Gregory VII was elected as pope in 1073 (which is where is he recorded on the Bible Timeline Poster with World History) and ended his papacy in 1085 after a falling out with the Holy Roman Emperor Henry IV. Although his tenure as pope ended in his exile, Gregory VII was one of the popes who introduced enduring papal reforms after years of corrupt clerical elections and appointments.
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Gregory VII was born around 1020 in the town of Sovana (Soana) in Southern Tuscany. According to tradition, his father, Bonizo, worked either as a carpenter, a goatherd, or a blacksmith. His parents christened him the name Hildebrand. Despite his humble origins, they sent him to Rome to be educated in the Cluniac Benedictine monastery of Santa Maria del Priorato on the Aventine Hill. Hildebrand as a monk was deeply influenced by Cluny’s reformist movement of caring for the poor and restoration of monastic discipline.
He was later sent to the Schola Cantorum in Rome and trained under the popes who served before him which included John XIX and Pope Gregory VI (John Gratian). He was particularly close to Pope Gregory VI who appointed Hildebrand as Papal Capellanus (chaplain) in 1045 and guardian of the altar of Saint Peter. In 1046, Gregory VI was compelled to resign after the Council of Sutri deemed his “election” as invalid after he was found guilty of simony (the purchase of clerical office) and he returned to Germany with the loyal Hildebrand at his side. Gregory VI died in Cologne shortly after his resignation and in 1048, Hildebrand entered the Cluny Abbey in France. He accompanied Prior Hugh of Cluny later to Worms where he met Bruno of Egisheim-Dagsburg (later Pope Leo IX) and agreed to return to Rome with him.
Election as Pope
In Rome, Hildebrand became an adviser to a number of popes, which included Nicholas II, Pope Victor II, and Alexander II. He became a subdeacon under Pope Leo IX, an archdeacon under Nicholas II, and retained his high position during the reign of Victor II. Alexander II died on the 21st of April, 1073, and Hildebrand was proclaimed as pope on the following day after a surprisingly quiet election. He was unanimously elected because of his popularity. He took the name Gregory VII to honor his mentor, the deceased Gregory VI. Pope Gregory VII’s consecration was held on the 30th of June in the same year at Saint Peter’s Basilica. His election was later confirmed by the Holy Roman Emperor Henry IV.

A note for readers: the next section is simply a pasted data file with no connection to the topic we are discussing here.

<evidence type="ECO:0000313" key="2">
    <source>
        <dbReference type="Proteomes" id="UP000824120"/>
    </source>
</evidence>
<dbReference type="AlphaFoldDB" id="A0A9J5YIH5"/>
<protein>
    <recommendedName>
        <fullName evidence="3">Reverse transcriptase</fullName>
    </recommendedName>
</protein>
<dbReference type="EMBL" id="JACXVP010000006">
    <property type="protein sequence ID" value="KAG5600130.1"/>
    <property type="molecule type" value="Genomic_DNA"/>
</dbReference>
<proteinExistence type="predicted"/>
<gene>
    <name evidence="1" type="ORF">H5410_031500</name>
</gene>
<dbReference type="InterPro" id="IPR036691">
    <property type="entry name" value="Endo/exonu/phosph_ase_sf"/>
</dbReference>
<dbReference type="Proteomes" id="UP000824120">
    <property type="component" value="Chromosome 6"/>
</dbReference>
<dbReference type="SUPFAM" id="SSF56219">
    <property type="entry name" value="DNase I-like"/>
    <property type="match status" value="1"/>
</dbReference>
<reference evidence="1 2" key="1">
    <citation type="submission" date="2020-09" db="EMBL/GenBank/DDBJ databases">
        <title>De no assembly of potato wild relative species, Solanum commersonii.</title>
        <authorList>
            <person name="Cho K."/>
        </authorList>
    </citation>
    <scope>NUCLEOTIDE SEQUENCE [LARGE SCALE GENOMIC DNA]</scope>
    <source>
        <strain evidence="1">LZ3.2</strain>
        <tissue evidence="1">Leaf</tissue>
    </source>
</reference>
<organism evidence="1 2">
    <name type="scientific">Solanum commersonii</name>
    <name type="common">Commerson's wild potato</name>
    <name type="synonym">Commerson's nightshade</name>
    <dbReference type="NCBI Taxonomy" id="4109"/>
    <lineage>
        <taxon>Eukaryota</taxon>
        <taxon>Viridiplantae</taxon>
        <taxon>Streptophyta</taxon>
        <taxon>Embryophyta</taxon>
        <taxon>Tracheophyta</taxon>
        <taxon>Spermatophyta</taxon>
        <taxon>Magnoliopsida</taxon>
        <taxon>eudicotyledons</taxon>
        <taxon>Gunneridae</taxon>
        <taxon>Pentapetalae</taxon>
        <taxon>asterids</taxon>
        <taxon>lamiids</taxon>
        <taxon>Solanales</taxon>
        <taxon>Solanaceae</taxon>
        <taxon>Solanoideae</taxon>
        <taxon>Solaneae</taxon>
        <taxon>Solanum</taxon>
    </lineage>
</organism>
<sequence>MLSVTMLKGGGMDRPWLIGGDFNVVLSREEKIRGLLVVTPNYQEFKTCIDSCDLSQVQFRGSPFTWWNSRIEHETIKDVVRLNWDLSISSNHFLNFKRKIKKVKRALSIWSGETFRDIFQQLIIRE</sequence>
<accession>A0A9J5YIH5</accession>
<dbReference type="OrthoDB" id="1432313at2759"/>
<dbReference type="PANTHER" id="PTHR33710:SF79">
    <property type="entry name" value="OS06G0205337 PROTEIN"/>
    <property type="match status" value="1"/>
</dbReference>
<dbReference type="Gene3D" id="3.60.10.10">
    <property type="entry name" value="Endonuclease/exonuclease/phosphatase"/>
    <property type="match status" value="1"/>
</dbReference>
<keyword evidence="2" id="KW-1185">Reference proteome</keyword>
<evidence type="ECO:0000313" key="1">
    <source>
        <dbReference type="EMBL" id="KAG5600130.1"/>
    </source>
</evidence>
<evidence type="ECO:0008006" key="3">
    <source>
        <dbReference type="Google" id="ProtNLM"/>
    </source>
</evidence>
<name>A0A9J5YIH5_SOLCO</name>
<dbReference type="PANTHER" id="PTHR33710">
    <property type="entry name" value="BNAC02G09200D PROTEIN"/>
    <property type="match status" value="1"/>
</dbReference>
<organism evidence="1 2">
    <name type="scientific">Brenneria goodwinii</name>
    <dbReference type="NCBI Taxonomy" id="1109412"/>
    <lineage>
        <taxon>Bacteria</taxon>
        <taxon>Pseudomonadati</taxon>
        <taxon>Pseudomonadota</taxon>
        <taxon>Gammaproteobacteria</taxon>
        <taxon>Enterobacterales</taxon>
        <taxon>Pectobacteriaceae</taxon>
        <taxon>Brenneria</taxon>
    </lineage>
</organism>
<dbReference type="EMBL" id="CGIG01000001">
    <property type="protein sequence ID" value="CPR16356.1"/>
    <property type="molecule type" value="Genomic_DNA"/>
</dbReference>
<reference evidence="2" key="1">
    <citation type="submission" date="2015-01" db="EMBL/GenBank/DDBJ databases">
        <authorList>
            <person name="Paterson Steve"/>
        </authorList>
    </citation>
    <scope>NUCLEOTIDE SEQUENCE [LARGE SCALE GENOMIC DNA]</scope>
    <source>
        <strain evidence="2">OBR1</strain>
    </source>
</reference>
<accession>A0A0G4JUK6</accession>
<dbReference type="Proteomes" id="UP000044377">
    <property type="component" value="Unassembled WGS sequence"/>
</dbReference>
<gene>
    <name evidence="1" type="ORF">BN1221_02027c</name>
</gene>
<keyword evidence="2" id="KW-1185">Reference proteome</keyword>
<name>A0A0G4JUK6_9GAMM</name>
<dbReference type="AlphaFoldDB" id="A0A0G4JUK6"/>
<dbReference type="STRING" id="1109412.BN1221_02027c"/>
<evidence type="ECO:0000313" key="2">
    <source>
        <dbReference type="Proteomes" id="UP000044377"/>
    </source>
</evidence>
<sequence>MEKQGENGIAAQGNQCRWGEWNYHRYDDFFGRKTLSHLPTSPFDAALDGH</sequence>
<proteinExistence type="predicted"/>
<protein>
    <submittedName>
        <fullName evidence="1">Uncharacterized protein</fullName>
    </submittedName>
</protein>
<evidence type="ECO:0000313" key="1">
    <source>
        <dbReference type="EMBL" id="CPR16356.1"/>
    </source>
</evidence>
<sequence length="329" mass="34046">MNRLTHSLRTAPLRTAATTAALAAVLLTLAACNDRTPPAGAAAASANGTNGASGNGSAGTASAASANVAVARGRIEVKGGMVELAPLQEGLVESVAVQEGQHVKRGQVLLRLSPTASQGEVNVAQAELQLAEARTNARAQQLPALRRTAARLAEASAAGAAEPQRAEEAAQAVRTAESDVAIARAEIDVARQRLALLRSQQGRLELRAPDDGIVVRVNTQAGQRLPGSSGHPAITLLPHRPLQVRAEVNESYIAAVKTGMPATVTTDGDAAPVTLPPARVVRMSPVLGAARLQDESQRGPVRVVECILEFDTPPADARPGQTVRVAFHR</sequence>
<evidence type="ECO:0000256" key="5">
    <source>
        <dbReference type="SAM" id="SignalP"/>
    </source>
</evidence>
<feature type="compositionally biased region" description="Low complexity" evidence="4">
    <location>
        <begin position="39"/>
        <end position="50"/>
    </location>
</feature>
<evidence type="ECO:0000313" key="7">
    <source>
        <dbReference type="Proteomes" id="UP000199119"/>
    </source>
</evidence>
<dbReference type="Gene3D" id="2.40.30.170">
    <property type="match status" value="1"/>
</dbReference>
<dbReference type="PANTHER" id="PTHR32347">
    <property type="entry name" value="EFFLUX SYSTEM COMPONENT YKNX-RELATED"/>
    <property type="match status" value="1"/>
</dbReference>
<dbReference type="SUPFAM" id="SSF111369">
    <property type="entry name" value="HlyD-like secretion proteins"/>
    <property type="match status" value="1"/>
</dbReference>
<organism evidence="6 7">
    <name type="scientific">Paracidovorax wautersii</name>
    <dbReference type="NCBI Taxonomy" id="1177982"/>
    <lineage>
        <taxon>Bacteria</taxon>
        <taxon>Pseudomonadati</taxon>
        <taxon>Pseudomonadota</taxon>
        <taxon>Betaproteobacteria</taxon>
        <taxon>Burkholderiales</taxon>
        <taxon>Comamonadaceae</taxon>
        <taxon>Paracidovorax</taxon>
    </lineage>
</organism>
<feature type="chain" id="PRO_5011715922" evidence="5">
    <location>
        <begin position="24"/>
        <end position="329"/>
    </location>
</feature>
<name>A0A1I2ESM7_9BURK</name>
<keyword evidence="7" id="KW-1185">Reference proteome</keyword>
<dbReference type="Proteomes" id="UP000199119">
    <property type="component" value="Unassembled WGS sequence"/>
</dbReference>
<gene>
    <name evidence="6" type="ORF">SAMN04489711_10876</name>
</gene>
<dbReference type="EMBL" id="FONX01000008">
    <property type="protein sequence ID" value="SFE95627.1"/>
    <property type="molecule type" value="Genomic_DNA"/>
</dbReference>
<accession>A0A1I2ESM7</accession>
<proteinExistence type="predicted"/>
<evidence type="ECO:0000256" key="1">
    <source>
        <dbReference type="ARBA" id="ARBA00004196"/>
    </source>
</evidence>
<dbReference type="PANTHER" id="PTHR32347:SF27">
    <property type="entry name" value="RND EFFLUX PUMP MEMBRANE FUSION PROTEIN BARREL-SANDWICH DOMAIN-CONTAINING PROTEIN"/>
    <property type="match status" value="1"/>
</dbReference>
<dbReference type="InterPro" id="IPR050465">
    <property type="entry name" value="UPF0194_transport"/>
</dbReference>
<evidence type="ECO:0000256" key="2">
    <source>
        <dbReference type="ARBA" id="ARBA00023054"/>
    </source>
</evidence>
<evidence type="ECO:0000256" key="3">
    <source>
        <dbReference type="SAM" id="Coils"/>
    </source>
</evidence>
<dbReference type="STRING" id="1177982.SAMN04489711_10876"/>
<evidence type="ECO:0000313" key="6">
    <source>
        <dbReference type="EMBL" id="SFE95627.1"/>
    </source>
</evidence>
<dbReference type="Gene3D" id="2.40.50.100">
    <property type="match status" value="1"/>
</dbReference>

One of the first things Pope Gregory VII took care of was to reconcile the competing factions of nobles which dominated Italy. He also curbed their powers to prevent them from interfering with religious matters which sometimes led to simony and other such abuses. These reforms did not sit well with Emperor Henry IV who wanted to appoint his own clerics, but Gregory insisted he, as pope, had the sole right to confirm a bishop and grant him the office after he was elected by the local clergy.
Henry’s defiance of Gregory earned him an excommunication that was issued in 1076 (Henry was only absolved after his penance) and another in 1080 after Gregory was entangled in Henry’s war against the Saxons. The emperor also retaliated by assembling a synod made up of German bishops and branded the Pope as a “false monk.” The synod then deposed Gregory and elected in his stead the antipope Clement III in 1084. His Roman allies abandoned Gregory after Clement’s election. The pope’s Norman allies, particularly Robert Guiscard, had to evacuate him from Rome after he fled to Civita Castellana in Viterbo.
He died in exile on the 25th of May, 1085 in the coastal city of Salerno.
Picture By user:GDK – Own work: unknown 11th-century manuscript, Public Domain, Link
Cowdrey, H. E. J. Pope Gregory VII, 1073-1085. Oxford: Clarendon Press, 1998.
Doran, John. “Gregory VII.” Oxford Bibliographies. Accessed November 2, 2016. http://www.oxfordbibliographies.com/view/document/obo-9780195396584/obo-9780195396584-0131.xml.
Kelly, J. N. D., and Michael J. Walsh. The Oxford Dictionary of Popes. New York, NY.: Oxford UP, 2010.
Mann, Horace K. The Lives of the Popes in the Early Middle Ages. Vol. VII. London: Kegan Paul, Trench, Trubner, 1925.
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